The Corner


Several readers email to point out that some contraceptives can act as abortifacients and that therefore state legislatures newly empowered by the Supreme Court to outlaw abortion would be able to act against those contraceptives–thus setting up a Court challenge to Griswold. One reader adds: “Also, what if a legislature outlawed the sale of contraceptives to minors (under 18) without their parents consent? Also, what if the Congress or a state agreed to subsidize prescription contraceptives to married people but not unmarried people? Those are not unimaginable hypotheticals.” Fair enough. But 1) I think it is highly unlikely that any state would ban any class of contraceptives on the basis of their possibly being abortifacient. 2) In none of these cases would the core right to contraception be challenged, even if the scope of that right were narrowed. Also, if the idea is that people should be scared about these possibilities, it should be remembered that they can come to pass only if majorities or near-majorities of state populations want them to.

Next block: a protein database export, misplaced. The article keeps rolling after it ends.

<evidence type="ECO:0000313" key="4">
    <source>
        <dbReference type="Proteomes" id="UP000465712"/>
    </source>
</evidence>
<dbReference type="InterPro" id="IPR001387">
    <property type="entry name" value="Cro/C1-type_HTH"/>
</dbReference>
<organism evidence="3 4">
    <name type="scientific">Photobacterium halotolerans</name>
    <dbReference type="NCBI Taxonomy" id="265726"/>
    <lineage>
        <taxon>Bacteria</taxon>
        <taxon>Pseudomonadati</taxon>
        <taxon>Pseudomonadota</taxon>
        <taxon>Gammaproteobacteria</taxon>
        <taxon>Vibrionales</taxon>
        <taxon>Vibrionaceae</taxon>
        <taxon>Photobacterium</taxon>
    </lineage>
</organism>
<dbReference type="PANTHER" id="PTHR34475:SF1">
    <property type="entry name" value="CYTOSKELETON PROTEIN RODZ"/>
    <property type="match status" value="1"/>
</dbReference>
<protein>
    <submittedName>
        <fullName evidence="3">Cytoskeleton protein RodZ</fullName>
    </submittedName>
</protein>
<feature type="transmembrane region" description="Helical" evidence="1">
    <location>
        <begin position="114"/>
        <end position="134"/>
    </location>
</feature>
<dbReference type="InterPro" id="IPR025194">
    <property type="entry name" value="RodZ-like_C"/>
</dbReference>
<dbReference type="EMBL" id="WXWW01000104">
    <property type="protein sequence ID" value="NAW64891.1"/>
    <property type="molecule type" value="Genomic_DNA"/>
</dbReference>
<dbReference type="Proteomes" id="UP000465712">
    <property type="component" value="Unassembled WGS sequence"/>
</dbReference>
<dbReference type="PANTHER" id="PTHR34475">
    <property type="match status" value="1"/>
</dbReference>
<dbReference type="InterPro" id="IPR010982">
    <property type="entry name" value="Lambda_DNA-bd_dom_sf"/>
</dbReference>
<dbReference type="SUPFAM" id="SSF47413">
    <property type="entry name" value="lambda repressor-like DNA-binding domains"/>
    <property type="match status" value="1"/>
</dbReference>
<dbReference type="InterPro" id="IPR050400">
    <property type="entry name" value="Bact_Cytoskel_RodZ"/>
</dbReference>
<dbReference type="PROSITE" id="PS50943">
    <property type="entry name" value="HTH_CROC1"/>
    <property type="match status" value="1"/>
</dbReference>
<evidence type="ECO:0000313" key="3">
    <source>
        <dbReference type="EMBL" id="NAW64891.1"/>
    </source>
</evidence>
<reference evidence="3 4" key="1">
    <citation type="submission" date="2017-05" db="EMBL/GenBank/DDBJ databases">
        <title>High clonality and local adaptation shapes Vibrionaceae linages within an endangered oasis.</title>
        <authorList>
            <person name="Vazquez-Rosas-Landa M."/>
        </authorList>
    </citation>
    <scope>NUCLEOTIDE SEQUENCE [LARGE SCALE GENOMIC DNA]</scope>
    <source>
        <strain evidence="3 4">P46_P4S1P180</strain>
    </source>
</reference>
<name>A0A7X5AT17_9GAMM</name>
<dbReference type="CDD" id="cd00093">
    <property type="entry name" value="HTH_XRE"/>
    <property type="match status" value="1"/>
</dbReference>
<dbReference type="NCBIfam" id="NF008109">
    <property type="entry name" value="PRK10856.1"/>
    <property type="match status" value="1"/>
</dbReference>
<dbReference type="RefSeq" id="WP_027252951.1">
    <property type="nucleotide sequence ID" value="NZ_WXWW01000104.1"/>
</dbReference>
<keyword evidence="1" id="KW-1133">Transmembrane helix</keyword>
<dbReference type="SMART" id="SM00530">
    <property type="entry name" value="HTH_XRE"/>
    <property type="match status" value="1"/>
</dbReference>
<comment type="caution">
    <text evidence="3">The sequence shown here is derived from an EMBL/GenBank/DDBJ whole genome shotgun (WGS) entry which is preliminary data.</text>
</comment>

Ramesh Ponnuru is a senior editor for National Review, a columnist for Bloomberg Opinion, a visiting fellow at the American Enterprise Institute, and a senior fellow at the National Review Institute.

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